Stuck solid in some tree roots, I left it go slack but nothing, the hook had parted and I could see the roots lifting as I try to free the rig. 

Eventually the inevitable happened and the hooklink broke.

The only saving grace was I don't think it was the monster I was after. The Avon really does change for the better when there is more colour, I really am finding it tough going, it doesn't help fishing times of the day where I know it going to be difficult but naturally the family life takes priority.


  1. Unlucky Mick, it's never a nice feeling to lose a fish, I personally hate it but I do hope you find some of those bigger specimens that I know are there!

    1. I'm hoping when it goes properly cold my fortunes will change. Always seems to be the way with me.

  2. I have had a similar manky boil situation, blessed relif when burst. Now where is my festering cheese paste? Think I froze it in March.

    1. Cheese paste works well on the right day that's for sure...

  3. I think those new waders of yours need an outing Mick. Chub city the target. I was thinking of bouncing a worm around there to see if the bigger fish take a fancy.

    1. Not neoprene sadly :( lobworms are a good idea mind, does seem to single out the better fish.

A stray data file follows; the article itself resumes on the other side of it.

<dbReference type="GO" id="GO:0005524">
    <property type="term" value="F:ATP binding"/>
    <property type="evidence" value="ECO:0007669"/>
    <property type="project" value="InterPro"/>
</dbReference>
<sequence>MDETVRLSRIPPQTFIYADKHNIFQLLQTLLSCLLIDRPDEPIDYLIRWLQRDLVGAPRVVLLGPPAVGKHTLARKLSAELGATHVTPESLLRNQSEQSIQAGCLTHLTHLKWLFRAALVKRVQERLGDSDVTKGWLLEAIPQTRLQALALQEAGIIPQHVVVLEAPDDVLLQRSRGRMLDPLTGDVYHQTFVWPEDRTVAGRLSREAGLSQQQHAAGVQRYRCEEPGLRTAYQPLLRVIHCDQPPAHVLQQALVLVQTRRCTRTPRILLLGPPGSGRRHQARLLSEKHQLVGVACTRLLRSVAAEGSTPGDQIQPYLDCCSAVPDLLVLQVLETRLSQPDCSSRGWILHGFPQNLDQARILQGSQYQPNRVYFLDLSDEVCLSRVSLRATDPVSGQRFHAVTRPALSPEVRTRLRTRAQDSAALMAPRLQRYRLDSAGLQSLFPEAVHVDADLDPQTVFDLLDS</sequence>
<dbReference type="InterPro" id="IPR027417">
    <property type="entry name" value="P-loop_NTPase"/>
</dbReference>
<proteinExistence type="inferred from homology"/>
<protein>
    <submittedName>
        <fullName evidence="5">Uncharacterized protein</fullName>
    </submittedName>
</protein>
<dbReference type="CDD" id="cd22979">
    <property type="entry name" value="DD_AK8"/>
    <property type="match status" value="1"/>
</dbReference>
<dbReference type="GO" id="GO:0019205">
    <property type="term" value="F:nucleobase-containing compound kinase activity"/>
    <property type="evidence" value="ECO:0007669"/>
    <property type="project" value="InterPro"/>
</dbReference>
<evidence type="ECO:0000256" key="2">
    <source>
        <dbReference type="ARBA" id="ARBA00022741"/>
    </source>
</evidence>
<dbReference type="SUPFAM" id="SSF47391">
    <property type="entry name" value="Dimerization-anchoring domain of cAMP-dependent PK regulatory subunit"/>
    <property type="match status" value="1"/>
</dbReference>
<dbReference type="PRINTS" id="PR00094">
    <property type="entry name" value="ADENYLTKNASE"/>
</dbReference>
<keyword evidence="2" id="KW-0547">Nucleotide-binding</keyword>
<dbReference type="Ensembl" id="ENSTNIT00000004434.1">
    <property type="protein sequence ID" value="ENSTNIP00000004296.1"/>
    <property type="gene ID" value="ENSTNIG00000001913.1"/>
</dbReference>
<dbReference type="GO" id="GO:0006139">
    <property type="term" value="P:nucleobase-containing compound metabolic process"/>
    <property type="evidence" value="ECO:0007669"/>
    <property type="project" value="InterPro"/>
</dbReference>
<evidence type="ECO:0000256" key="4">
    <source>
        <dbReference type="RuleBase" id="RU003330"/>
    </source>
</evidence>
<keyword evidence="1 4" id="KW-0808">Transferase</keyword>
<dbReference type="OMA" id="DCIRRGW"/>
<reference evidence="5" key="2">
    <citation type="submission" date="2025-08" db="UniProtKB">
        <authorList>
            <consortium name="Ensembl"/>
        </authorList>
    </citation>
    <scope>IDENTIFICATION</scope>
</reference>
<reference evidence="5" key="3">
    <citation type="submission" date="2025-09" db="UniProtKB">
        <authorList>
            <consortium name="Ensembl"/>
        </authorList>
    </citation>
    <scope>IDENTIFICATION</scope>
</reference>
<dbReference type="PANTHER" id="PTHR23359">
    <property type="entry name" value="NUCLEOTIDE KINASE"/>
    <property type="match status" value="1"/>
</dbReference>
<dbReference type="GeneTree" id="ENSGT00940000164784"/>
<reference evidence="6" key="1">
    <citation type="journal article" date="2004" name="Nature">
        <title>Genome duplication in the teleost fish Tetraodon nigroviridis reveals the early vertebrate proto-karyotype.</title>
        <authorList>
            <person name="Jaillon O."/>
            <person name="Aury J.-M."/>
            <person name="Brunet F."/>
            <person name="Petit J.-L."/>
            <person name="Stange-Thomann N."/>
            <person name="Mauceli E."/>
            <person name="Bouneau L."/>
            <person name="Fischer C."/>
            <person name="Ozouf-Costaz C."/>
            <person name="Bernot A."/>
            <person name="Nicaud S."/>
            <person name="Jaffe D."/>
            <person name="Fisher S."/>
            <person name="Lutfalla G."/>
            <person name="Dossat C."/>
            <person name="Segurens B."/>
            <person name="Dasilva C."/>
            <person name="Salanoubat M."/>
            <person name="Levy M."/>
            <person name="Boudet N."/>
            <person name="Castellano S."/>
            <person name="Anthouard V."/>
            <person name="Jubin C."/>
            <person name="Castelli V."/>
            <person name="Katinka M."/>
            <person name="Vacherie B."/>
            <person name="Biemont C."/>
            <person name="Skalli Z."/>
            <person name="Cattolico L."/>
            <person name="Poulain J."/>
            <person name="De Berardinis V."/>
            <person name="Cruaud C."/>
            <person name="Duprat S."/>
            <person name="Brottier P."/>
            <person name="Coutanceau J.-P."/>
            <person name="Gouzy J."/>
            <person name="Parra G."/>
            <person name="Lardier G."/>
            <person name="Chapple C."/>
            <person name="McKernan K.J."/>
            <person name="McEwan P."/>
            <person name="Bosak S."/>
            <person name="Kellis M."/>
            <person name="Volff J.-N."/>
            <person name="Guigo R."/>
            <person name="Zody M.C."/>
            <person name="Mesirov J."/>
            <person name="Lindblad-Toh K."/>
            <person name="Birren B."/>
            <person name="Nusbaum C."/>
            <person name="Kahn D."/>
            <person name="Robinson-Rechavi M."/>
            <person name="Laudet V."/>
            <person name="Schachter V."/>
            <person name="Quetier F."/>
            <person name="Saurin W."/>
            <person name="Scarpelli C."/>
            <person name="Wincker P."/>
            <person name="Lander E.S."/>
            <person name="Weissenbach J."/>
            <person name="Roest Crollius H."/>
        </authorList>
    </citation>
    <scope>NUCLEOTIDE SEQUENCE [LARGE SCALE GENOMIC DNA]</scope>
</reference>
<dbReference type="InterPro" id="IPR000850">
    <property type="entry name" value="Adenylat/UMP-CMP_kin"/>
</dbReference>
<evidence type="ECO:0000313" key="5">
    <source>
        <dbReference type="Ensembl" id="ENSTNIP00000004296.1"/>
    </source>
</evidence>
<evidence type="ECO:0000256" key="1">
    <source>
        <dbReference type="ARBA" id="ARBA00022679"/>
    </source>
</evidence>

2. You have to man up Mick, Not neoprene ? How cold do you think it is ?

    3. You're probably right, It's not as if I've football player levels of body fat either.

  4. Ahh the sebaceous cyst. Another of my former foes. Quiet for years, then the volcano begins to vent...

    Still tough down there on the fishing front. I'm sure reward isn't too far away.

    1. Well you've done better than me so far on the PB front. I'm not ready to get back to my old stomping ground just yet, but not sure how long I can keep this resolve up.

  5. I was there with you on the Avon at the weekend Mick and had not so much as a bite. I was very surprised to find it so clear but, unlike you, can't muster the enthusiasm to write about it